Fundamentally, though, the comparisons that Liu (2007) attempts to draw are inappropriate from their inception. Liu (2007, pgs. 15-19) demonstrates convincingly that aggregation bias is present in his single election contest. Of the techniques employed by Liu (2007), only that of King (1997), as demonstrated by Liu (2007, 15-19), offers corrections for this problem. There is no claim or evidence anywhere in the literature that any of the other techniques are accurate when aggregation bias is present. Therefore, any “similarity” between the estimates of double regression or of these other techniques and known behavior in the context of this particular contest can only be understood as coincidental.

ReferencesAshenfelter, Orley, Phillip B. Devine and David J. Zimmerman (2003) Statistics and Econometrics: Methods and Applications, John Wiley & Sons, Inc., New York, NY.

Dougherty, Christopher (2002) Introduction to Econometrics, Second Edition, Oxford University Press, Oxford, U.K.

Gujarati, Damodar N. (2003) Basic Econometrics, Fourth Edition, McGraw-Hill Irwin, Boston, MA.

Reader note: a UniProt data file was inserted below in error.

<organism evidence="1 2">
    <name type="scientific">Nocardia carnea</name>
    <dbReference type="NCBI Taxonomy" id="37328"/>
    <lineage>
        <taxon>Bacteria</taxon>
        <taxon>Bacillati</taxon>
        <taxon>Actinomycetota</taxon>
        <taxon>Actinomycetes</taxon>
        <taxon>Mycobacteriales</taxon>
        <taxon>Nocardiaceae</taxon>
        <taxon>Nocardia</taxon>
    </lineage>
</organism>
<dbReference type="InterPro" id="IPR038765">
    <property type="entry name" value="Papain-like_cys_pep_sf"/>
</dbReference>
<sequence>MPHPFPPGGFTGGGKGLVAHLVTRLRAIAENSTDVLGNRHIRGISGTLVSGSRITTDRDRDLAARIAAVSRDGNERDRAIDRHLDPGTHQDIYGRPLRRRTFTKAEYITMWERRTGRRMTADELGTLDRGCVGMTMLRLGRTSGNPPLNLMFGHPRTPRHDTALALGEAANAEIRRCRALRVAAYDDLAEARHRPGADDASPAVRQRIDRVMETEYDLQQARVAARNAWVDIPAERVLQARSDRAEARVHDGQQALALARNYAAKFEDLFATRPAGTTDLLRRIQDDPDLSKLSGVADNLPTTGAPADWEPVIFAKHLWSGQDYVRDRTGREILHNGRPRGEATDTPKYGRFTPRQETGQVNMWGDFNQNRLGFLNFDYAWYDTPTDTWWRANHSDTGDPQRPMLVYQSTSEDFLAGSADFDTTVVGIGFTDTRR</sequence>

Hill, R. Carter, William E. Griffiths and George G. Judge (2001) Undergraduate Econometrics, Second Edition, John Wiley & Sons, Inc., New York, NY.

King, Gary (1997) A Solution to the Ecological Inference Problem: Reconstructing Individual Behavior From Aggregate Data, Princeton University Press, Princeton.

Liu, Baodong (2007) “EI extended model and the fear of ecological fallacy”, Sociological Methods & Research, Vol. 36, No. 1, August, 3-25.

Murray, Michael P. (2006) Econometrics: A Modern Introduction, Pearson Addison Wesley, Boston, MA.

Ramanathan, Ramu (2002) Introductory Econometrics with Applications, Harcourt College Publishers, Fort Worth.

Stock, James H. and Mark W. Watson (2007) Introduction to Econometrics, Second Edition, Pearson Addison-Wesley, Boston, MA.

Studenmund, A. H. (2006) Using Econometrics: A Practical Guide, Fifth Edition, Pearson Addison-Wesley, Boston, MA.

Wooldridge, Jeffrey M. (2003) Introductory Econometrics: A Modern Approach, Thomson South-Western, Mason, OH.

Zax, Jeffrey S. (2002) “Comment on ‘Estimating the extent of racially polarized voting in multicandidate contests’ by Bernard Grofman and Michael Migalski”, Sociological Methods & Research, Vol. 31, No. 1, August, 73-84.

Zax, Jeffrey S. (2005) “The statistical properties and empirical performance of double regression”, Political Analysis, Vol. 13, No. 1, January, 57-76.

Jeffrey S. Zax

Department of Economics University of Colorado at Boulder

Campus Box 256, Boulder, CO 80309-0256

e-mail: zax@colorado.edu

Originally written and peer reviewed in 2008.